'The Falcon and the Winter Soldier' Creator Malcolm Spellman Says Series Finale Nearly Cemented Bucky Barnes’ Transition To the White Wolf in This Way

The Falcon and the Winter Soldier has been one of the most popular shows of 2021. Streaming on Disney+, the show aired its season finale on April 23, leaving many Marvel fans speculating on what will come next. 

One of the biggest questions regarding The Falcon and the Winter Soldier is the future of Bucky Barnes, who is played by Sebastian Stan. At the conclusion of the season finale, a title card read ‘Captain America and the Winter Soldier’, which let viewers know that Anthony Mackie was stepping into the role of Captain America. 

However, according to show creator Malcolm Spellman, the title card shown in an unused cut would’ve let viewers know what’s in store for Bucky Barnes.

The closing title card for ‘The Falcon and the Winter Soldier’ was almost completely different

Spellman talked about the unseen title card during a recent interview with the Hollywood Reporter. According to Spellman, the card was meant to unveil Bucky Barnes’ transition to the White Wolf. 

“I got to see that moniker [White Wolf] in watching one of the cuts, and man, it really affected me emotionally. The reason [the closing title card] still says The Winter Soldier is solely based on Marvel feeling like they needed to keep some of the original title in there to land that feeling. I don’t think it had anything to do with where Bucky is going or how Bucky evolved as a character. I think that they felt like if they went too far away from the original title, you wouldn’t feel the impact of those words. But I’m speculating here.”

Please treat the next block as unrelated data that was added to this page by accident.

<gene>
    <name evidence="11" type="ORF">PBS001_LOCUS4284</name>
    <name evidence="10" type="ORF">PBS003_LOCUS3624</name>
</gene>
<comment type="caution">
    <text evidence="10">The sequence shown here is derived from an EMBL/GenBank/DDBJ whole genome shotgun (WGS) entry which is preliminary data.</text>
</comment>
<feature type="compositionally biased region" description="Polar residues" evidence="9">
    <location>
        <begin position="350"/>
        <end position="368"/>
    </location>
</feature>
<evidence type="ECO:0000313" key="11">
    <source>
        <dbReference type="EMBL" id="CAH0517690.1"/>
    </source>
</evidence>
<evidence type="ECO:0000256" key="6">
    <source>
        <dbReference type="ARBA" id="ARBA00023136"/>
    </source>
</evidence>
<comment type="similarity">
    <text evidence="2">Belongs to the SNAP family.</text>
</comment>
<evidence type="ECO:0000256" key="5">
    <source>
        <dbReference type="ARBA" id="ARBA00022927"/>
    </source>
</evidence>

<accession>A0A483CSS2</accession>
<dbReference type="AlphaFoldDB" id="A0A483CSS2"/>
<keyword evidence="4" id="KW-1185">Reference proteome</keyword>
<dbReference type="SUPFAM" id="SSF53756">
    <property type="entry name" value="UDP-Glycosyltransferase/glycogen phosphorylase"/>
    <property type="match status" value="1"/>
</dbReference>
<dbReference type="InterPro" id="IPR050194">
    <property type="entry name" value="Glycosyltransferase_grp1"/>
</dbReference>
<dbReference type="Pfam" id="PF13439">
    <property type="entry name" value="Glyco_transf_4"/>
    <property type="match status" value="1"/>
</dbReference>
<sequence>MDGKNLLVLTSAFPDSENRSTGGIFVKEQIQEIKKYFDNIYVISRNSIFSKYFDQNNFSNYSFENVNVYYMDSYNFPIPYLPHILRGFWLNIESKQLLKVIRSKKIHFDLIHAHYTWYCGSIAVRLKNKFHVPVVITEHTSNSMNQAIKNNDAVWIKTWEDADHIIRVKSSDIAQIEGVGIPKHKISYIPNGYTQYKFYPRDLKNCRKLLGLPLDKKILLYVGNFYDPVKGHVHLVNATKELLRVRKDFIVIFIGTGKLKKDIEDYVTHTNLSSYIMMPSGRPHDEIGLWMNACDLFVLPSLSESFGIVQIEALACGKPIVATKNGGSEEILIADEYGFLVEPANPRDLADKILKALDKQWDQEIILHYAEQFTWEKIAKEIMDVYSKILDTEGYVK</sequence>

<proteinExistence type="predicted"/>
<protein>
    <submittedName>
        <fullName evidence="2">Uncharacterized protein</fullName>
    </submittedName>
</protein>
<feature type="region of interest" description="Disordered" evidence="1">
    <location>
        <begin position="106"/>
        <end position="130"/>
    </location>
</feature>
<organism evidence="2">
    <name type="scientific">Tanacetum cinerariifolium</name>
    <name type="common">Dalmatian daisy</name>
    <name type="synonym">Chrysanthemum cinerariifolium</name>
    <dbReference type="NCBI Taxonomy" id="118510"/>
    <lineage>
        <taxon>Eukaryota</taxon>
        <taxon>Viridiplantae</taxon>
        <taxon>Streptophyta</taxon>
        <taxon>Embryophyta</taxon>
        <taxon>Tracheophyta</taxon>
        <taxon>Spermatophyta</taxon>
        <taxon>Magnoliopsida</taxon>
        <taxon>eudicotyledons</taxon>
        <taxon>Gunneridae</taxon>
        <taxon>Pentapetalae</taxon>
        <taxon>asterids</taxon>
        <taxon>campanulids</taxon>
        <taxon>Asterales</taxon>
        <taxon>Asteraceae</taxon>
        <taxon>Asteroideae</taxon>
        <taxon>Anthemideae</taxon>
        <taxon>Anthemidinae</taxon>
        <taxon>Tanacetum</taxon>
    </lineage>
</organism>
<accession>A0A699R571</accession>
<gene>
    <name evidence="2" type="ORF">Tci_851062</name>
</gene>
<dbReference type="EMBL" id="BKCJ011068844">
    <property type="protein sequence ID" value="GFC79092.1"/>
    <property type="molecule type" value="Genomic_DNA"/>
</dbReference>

He doesn’t want people to read too deeply into the show’s end title 

In a separate interview with ComicBook.com, Spellman expressed a desire for viewers not to read too deeply into the title card they saw. 

“I hope people will forget that end title card as being an indicator of a commitment from Marvel,” Spellman said. “I think he has slayed that dragon, personally, and I don’t think I’ll be in trouble for that. So when Bucky enters the series, he’s never ever shaken what he believes, which is, ‘I remember everyone, murders, which means that part of me was there, which means a part of the Winter Soldier is me.’ And if even a fraction of Winter Soldier is you, you are an awful person. You know what I’m saying?”

Later in the interview, Spellman noted that Bucky Barnes’ complex journey shows that his identity can’t be defined by something as simple as a moniker. 

“That was Bucky’s identity coming in here, loaded with trauma on top of the fact that he doesn’t feel like a citizen of any era,” Spellman explained. “We took him on this journey of trying to find ways to redeem himself and learning that avenging right is not the same thing as redemption. It is not the same thing as sort of a making amends or whatever, right?”

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